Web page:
President Obama re-elected as President of the United States of America

Today is an important day to the Americans, as well as the world.

Congratulations to President Obama for winning the election. His speech got me, and possibly many Hong Kongers, thinking. Not just the humanity in his speech, but a certain line caught my eyes in particular:

…That’s why we do this. That’s what politics can be. That’s why elections matter. It’s not small, it’s big. It’s important. Democracy in a nation of 300 million can be noisy and messy and complicated. We have our own opinions. Each of us has deeply held beliefs. And when we go through tough times, when we make big decisions as a country, it necessarily stirs passions, stirs up controversy. That won’t change after tonight. And it shouldn’t. These arguments we have are a mark of our liberty, and we can never forget that as we speak, people in distant nations are risking their lives right now just for a chance to argue about the issues that matter – (cheers, applause) – the chance to cast their ballots like we did today.

Although I do not think that President Obama was referring to Hong Kong (very likely to be referring to the Middle East), it still touches me.

Hong Kong, a British colony for over a century and now a Chinese (as a country) colony (in nature). Americans are free to vote for the person who they believe will lead the country to a better future, yet Hong Kongers were never given (!!) such right. In any civialised country in the world, right to vote is almost granted. As a financial hub and an international place, Hong Kong people have never enjoyed this “privilege”.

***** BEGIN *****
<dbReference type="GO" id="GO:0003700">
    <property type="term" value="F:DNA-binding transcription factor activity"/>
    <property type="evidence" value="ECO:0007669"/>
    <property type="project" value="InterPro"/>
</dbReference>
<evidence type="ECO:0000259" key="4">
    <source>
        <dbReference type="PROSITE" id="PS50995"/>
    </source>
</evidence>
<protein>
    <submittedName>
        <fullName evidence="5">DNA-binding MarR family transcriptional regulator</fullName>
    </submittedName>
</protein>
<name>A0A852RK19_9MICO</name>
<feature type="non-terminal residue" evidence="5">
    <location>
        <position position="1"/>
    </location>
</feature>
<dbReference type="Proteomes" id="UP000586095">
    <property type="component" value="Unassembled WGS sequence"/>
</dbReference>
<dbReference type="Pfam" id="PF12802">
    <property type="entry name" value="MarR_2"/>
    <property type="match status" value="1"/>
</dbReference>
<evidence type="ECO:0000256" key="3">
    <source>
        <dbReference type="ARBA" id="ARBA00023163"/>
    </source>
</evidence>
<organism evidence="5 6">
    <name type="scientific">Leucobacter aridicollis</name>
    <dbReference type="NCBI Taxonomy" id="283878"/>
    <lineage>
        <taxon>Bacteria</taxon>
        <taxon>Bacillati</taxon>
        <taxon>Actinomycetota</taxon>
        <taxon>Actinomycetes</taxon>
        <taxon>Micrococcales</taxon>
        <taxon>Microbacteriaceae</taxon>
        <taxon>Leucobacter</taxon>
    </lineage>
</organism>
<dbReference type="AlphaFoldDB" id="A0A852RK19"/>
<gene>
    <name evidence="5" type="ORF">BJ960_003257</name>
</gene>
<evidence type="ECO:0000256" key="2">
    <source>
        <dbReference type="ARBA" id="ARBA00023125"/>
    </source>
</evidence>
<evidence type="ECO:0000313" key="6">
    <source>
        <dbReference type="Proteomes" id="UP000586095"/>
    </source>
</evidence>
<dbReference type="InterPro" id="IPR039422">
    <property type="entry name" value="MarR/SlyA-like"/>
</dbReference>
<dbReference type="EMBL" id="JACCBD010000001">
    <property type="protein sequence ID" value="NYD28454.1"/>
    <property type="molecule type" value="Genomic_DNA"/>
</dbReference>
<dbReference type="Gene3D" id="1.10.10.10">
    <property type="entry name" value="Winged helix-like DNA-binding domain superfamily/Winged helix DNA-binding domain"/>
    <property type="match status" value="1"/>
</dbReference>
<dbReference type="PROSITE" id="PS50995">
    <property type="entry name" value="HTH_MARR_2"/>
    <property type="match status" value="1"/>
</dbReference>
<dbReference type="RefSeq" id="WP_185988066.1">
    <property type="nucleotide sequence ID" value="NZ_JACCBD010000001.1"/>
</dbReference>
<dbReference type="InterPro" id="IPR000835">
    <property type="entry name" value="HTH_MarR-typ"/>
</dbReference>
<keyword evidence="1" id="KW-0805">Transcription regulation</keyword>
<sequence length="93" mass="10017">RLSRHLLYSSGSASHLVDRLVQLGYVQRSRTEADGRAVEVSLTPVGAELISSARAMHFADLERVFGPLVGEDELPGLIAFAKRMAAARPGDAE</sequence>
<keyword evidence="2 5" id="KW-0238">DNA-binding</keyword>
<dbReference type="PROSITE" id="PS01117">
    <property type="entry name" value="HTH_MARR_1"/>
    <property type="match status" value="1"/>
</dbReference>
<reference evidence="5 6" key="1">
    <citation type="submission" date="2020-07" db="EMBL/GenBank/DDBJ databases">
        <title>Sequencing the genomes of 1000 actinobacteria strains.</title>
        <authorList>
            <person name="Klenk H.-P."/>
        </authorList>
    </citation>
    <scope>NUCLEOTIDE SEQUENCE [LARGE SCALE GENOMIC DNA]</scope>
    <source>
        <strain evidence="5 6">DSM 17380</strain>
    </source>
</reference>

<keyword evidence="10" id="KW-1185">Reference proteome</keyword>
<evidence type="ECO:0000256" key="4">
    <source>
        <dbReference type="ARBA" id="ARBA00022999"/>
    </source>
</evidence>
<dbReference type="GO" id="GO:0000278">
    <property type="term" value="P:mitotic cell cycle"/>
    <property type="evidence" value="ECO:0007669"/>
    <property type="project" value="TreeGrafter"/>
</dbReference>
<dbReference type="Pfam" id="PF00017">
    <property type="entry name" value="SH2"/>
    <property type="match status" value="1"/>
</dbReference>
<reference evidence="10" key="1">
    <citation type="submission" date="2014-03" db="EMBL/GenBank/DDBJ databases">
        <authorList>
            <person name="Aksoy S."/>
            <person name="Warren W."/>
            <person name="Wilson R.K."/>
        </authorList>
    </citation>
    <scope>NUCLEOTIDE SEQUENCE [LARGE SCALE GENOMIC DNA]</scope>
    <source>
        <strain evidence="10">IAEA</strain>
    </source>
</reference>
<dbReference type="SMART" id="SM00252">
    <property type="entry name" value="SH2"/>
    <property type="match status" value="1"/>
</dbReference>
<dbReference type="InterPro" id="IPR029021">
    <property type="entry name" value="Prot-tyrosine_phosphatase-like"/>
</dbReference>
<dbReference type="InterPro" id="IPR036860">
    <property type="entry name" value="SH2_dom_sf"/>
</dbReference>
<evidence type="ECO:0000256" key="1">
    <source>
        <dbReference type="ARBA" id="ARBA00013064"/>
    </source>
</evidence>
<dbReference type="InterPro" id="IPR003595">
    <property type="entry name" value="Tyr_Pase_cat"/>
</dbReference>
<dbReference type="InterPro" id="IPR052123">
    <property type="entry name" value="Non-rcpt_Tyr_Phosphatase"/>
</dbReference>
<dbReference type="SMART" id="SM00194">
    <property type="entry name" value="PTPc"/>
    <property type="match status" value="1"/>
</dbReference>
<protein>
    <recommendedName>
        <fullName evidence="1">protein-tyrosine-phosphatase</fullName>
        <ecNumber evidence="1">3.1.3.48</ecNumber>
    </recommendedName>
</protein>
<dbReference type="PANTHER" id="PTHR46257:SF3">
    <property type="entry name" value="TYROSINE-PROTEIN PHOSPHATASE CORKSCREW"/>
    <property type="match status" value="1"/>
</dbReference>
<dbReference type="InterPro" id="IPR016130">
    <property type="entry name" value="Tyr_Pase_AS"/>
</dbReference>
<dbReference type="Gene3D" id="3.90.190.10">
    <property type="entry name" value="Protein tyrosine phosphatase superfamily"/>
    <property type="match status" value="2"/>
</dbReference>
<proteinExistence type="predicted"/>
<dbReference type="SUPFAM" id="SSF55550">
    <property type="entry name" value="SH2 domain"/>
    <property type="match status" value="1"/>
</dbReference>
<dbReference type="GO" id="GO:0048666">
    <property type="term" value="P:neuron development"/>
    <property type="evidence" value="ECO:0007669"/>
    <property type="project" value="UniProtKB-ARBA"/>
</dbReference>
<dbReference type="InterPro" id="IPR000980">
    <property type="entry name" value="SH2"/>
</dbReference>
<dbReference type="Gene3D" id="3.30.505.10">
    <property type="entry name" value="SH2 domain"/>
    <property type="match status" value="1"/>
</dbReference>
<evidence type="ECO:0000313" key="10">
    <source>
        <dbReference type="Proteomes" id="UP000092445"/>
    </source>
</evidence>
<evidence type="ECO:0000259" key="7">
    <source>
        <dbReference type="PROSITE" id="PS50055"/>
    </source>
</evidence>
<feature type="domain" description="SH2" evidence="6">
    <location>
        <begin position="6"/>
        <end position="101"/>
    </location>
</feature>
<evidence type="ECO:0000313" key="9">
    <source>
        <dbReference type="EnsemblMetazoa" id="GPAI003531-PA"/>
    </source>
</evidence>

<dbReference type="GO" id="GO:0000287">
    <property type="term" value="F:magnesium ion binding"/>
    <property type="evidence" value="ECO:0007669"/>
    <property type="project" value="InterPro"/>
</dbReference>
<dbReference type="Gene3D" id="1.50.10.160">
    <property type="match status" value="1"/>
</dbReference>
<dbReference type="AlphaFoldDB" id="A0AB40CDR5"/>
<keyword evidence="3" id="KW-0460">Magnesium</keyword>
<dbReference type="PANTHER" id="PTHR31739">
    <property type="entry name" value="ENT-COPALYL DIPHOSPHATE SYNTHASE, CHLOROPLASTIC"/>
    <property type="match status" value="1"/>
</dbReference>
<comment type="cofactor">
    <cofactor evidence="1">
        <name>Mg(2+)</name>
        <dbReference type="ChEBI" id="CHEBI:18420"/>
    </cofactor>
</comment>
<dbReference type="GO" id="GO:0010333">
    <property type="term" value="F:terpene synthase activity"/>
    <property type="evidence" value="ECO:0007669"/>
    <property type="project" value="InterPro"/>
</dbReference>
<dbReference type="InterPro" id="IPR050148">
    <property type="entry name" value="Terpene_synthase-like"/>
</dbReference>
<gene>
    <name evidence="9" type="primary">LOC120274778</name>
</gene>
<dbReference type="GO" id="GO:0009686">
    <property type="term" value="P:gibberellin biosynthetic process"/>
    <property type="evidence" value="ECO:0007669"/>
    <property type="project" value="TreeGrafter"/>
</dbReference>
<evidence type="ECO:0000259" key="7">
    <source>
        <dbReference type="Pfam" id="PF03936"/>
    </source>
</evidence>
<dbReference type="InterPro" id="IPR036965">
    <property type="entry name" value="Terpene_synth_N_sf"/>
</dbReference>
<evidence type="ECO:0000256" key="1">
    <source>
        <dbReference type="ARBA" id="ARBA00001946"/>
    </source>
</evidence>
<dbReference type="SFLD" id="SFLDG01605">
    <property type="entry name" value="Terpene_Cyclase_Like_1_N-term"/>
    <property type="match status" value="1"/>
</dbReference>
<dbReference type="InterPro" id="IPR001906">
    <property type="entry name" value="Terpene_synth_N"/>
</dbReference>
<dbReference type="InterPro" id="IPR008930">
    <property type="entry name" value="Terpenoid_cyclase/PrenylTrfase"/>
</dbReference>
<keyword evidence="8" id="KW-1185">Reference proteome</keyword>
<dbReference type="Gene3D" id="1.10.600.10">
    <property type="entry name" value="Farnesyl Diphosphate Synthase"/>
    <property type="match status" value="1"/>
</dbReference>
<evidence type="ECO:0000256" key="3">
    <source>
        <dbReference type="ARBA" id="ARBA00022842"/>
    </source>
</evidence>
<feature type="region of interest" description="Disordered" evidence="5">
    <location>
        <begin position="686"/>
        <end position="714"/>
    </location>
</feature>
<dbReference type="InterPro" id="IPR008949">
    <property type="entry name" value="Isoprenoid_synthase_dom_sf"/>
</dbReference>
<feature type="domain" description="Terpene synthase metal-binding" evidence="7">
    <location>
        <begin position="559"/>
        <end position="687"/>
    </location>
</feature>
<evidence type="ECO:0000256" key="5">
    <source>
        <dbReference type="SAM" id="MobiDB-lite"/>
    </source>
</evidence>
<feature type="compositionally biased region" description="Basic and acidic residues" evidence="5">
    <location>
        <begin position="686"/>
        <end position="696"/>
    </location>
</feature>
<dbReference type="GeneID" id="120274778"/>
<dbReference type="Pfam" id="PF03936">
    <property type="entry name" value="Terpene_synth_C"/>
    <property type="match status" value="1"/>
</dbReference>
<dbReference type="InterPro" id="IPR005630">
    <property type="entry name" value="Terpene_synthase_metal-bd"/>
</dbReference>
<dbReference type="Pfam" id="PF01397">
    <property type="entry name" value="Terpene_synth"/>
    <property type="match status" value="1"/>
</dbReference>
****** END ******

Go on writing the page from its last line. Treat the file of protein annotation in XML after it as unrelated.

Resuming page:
There have been former PRC government officials commenting that there’s a “wave of Hong Kong independence” and it should be condemned. I have one question: why is asking for independence and democracy a crime?

Hong Kong may be too small to many of you in the world, but does that mean that people in Hong Kong do not deserve the right to elect its own government?

To go independent or not, should be determined by the people of the land. There is no doubt that Hong Kong needs a universal suffrage to elect its own government, there is no doubt that Hong Kongers have the right to vote for their future!

Whether or not we could survive as an independent country/state is one matter, but why people, often not Hong Kongers, always think and say that “it’s impossible so it should be not done”?

Once again, I congratulate President Obama and I wish him the best of luck! Four more years!


3 thoughts on “President Obama re-elected as President of the United States of America

  1. I admire what you doing with this blog, raising awareness is always a good thing in times where people are too stupid to think for themselves or simply doesn’t care, but you need to be a bit more investigative with your research. If you take everything at face value you’ll just be a sheep like everybody else.

    Look into how the US election really works, if you look hard enough you’ll see that it is just as corrupt and just as flawed. Communism and Democracy are the same thing underneath their disguise.

    • Thank you for your encouraging reply.
      It is important to dig down, of course. However, like you said, most people are sheep. I admit that I do not read enough to know everything, but these are meant to get people start thinking about what’s going on in Hong Kong.
      No election is truly pure. However, if you ask me to choose between democracy and dictatorship (what the current China Communist government really is), 100 out of 100 times I’d pick democracy, until a better one appears:
      “Democracy is the worst form of government except for all those others that have been tried.” – Winston Churchill
      I’ll keep trying to make this blog better. Thank you once again!

      • i like how you responded with a good quote at the end from churchill! i like to pick quotes from him too! one of the wisest man in the past century. good job! and keep this going!!!

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